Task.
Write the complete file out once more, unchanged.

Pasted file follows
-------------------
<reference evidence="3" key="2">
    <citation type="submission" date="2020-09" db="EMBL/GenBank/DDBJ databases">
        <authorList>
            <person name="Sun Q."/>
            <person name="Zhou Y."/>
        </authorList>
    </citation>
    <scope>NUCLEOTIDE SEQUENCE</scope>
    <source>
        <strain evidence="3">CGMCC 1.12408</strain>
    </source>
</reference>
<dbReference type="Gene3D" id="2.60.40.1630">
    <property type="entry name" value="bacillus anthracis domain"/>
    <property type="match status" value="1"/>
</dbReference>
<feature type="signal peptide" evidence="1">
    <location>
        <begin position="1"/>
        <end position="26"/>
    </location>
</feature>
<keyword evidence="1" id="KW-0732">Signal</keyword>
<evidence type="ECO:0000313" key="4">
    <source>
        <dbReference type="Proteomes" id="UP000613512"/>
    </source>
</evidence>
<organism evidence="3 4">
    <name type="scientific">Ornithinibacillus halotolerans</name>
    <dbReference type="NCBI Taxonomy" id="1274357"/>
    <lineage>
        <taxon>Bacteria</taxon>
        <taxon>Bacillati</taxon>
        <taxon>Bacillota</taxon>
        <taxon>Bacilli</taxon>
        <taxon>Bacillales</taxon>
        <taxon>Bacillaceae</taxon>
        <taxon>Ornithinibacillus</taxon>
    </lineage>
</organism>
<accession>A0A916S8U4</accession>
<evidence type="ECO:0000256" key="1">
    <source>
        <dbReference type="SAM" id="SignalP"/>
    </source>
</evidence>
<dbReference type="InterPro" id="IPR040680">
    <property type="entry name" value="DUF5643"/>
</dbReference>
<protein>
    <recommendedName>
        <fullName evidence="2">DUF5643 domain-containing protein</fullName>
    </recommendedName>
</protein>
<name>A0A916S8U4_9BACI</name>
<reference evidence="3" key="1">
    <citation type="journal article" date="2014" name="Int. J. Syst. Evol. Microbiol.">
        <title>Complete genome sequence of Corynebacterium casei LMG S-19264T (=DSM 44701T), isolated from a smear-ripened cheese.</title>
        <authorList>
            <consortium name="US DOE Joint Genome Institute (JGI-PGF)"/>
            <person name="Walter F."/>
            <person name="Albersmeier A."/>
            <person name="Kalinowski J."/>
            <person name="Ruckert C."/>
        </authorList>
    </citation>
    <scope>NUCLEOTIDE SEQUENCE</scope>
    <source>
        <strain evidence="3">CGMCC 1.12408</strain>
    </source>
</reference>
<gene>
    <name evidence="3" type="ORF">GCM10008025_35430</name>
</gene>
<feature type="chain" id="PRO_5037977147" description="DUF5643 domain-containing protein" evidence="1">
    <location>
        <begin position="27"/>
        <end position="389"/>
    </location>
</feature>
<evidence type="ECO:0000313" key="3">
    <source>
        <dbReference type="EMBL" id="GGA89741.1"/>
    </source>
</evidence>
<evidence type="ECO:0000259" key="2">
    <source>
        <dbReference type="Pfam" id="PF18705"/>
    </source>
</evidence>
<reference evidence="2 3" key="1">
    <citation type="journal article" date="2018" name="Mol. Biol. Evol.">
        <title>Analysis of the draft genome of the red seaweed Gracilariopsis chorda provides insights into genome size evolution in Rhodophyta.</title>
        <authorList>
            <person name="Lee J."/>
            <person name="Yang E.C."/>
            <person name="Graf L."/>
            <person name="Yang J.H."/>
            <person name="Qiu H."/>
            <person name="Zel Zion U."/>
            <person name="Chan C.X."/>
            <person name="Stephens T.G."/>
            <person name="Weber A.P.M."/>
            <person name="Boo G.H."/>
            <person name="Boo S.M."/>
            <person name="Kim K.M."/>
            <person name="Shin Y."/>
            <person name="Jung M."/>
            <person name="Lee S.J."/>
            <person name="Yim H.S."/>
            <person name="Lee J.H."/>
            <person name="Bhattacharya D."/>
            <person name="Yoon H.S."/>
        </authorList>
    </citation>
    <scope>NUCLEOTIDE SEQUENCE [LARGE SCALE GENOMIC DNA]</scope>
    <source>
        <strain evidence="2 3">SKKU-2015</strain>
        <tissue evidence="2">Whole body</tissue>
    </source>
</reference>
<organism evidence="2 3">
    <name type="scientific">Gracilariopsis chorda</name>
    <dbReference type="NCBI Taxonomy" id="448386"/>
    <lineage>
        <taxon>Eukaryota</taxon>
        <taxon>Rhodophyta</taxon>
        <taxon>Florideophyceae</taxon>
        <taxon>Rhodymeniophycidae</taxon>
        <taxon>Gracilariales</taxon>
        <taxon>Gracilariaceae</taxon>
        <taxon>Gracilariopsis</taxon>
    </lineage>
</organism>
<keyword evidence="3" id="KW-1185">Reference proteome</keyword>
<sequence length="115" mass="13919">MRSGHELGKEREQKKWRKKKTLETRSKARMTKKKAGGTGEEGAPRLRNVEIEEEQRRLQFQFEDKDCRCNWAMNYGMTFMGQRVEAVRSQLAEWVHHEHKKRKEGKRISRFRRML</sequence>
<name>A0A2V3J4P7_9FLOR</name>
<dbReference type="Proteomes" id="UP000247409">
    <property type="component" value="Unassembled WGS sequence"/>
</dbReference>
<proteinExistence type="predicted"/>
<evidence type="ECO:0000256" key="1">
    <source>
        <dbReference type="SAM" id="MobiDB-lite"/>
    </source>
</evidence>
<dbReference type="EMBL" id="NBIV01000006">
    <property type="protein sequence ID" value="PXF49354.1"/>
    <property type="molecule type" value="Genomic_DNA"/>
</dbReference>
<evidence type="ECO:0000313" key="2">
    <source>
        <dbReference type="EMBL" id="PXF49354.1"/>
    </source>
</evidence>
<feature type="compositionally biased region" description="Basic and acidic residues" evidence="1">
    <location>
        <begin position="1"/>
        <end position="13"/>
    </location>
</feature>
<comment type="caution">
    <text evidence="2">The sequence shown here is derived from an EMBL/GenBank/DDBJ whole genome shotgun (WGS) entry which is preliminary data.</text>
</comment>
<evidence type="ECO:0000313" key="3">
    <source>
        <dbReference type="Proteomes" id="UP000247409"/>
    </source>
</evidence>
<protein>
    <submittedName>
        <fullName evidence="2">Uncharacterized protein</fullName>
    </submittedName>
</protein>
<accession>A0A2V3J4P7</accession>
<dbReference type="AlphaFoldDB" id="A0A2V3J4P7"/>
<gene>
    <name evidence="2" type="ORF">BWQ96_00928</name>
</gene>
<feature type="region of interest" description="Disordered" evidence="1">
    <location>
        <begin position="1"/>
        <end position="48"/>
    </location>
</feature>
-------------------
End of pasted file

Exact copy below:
<reference evidence="3" key="2">
    <citation type="submission" date="2020-09" db="EMBL/GenBank/DDBJ databases">
        <authorList>
            <person name="Sun Q."/>
            <person name="Zhou Y."/>
        </authorList>
    </citation>
    <scope>NUCLEOTIDE SEQUENCE</scope>
    <source>
        <strain evidence="3">CGMCC 1.12408</strain>
    </source>
</reference>
<dbReference type="Gene3D" id="2.60.40.1630">
    <property type="entry name" value="bacillus anthracis domain"/>
    <property type="match status" value="1"/>
</dbReference>
<feature type="signal peptide" evidence="1">
    <location>
        <begin position="1"/>
        <end position="26"/>
    </location>
</feature>
<keyword evidence="1" id="KW-0732">Signal</keyword>
<evidence type="ECO:0000313" key="4">
    <source>
        <dbReference type="Proteomes" id="UP000613512"/>
    </source>
</evidence>
<organism evidence="3 4">
    <name type="scientific">Ornithinibacillus halotolerans</name>
    <dbReference type="NCBI Taxonomy" id="1274357"/>
    <lineage>
        <taxon>Bacteria</taxon>
        <taxon>Bacillati</taxon>
        <taxon>Bacillota</taxon>
        <taxon>Bacilli</taxon>
        <taxon>Bacillales</taxon>
        <taxon>Bacillaceae</taxon>
        <taxon>Ornithinibacillus</taxon>
    </lineage>
</organism>
<accession>A0A916S8U4</accession>
<evidence type="ECO:0000256" key="1">
    <source>
        <dbReference type="SAM" id="SignalP"/>
    </source>
</evidence>
<dbReference type="InterPro" id="IPR040680">
    <property type="entry name" value="DUF5643"/>
</dbReference>
<protein>
    <recommendedName>
        <fullName evidence="2">DUF5643 domain-containing protein</fullName>
    </recommendedName>
</protein>
<name>A0A916S8U4_9BACI</name>
<reference evidence="3" key="1">
    <citation type="journal article" date="2014" name="Int. J. Syst. Evol. Microbiol.">
        <title>Complete genome sequence of Corynebacterium casei LMG S-19264T (=DSM 44701T), isolated from a smear-ripened cheese.</title>
        <authorList>
            <consortium name="US DOE Joint Genome Institute (JGI-PGF)"/>
            <person name="Walter F."/>
            <person name="Albersmeier A."/>
            <person name="Kalinowski J."/>
            <person name="Ruckert C."/>
        </authorList>
    </citation>
    <scope>NUCLEOTIDE SEQUENCE</scope>
    <source>
        <strain evidence="3">CGMCC 1.12408</strain>
    </source>
</reference>
<gene>
    <name evidence="3" type="ORF">GCM10008025_35430</name>
</gene>
<feature type="chain" id="PRO_5037977147" description="DUF5643 domain-containing protein" evidence="1">
    <location>
        <begin position="27"/>
        <end position="389"/>
    </location>
</feature>
<evidence type="ECO:0000313" key="3">
    <source>
        <dbReference type="EMBL" id="GGA89741.1"/>
    </source>
</evidence>
<evidence type="ECO:0000259" key="2">
    <source>
        <dbReference type="Pfam" id="PF18705"/>
    </source>
</evidence>
<reference evidence="2 3" key="1">
    <citation type="journal article" date="2018" name="Mol. Biol. Evol.">
        <title>Analysis of the draft genome of the red seaweed Gracilariopsis chorda provides insights into genome size evolution in Rhodophyta.</title>
        <authorList>
            <person name="Lee J."/>
            <person name="Yang E.C."/>
            <person name="Graf L."/>
            <person name="Yang J.H."/>
            <person name="Qiu H."/>
            <person name="Zel Zion U."/>
            <person name="Chan C.X."/>
            <person name="Stephens T.G."/>
            <person name="Weber A.P.M."/>
            <person name="Boo G.H."/>
            <person name="Boo S.M."/>
            <person name="Kim K.M."/>
            <person name="Shin Y."/>
            <person name="Jung M."/>
            <person name="Lee S.J."/>
            <person name="Yim H.S."/>
            <person name="Lee J.H."/>
            <person name="Bhattacharya D."/>
            <person name="Yoon H.S."/>
        </authorList>
    </citation>
    <scope>NUCLEOTIDE SEQUENCE [LARGE SCALE GENOMIC DNA]</scope>
    <source>
        <strain evidence="2 3">SKKU-2015</strain>
        <tissue evidence="2">Whole body</tissue>
    </source>
</reference>
<organism evidence="2 3">
    <name type="scientific">Gracilariopsis chorda</name>
    <dbReference type="NCBI Taxonomy" id="448386"/>
    <lineage>
        <taxon>Eukaryota</taxon>
        <taxon>Rhodophyta</taxon>
        <taxon>Florideophyceae</taxon>
        <taxon>Rhodymeniophycidae</taxon>
        <taxon>Gracilariales</taxon>
        <taxon>Gracilariaceae</taxon>
        <taxon>Gracilariopsis</taxon>
    </lineage>
</organism>
<keyword evidence="3" id="KW-1185">Reference proteome</keyword>
<sequence length="115" mass="13919">MRSGHELGKEREQKKWRKKKTLETRSKARMTKKKAGGTGEEGAPRLRNVEIEEEQRRLQFQFEDKDCRCNWAMNYGMTFMGQRVEAVRSQLAEWVHHEHKKRKEGKRISRFRRML</sequence>
<name>A0A2V3J4P7_9FLOR</name>
<dbReference type="Proteomes" id="UP000247409">
    <property type="component" value="Unassembled WGS sequence"/>
</dbReference>
<proteinExistence type="predicted"/>
<evidence type="ECO:0000256" key="1">
    <source>
        <dbReference type="SAM" id="MobiDB-lite"/>
    </source>
</evidence>
<dbReference type="EMBL" id="NBIV01000006">
    <property type="protein sequence ID" value="PXF49354.1"/>
    <property type="molecule type" value="Genomic_DNA"/>
</dbReference>
<evidence type="ECO:0000313" key="2">
    <source>
        <dbReference type="EMBL" id="PXF49354.1"/>
    </source>
</evidence>
<feature type="compositionally biased region" description="Basic and acidic residues" evidence="1">
    <location>
        <begin position="1"/>
        <end position="13"/>
    </location>
</feature>
<comment type="caution">
    <text evidence="2">The sequence shown here is derived from an EMBL/GenBank/DDBJ whole genome shotgun (WGS) entry which is preliminary data.</text>
</comment>
<evidence type="ECO:0000313" key="3">
    <source>
        <dbReference type="Proteomes" id="UP000247409"/>
    </source>
</evidence>
<protein>
    <submittedName>
        <fullName evidence="2">Uncharacterized protein</fullName>
    </submittedName>
</protein>
<accession>A0A2V3J4P7</accession>
<dbReference type="AlphaFoldDB" id="A0A2V3J4P7"/>
<gene>
    <name evidence="2" type="ORF">BWQ96_00928</name>
</gene>
<feature type="region of interest" description="Disordered" evidence="1">
    <location>
        <begin position="1"/>
        <end position="48"/>
    </location>
</feature>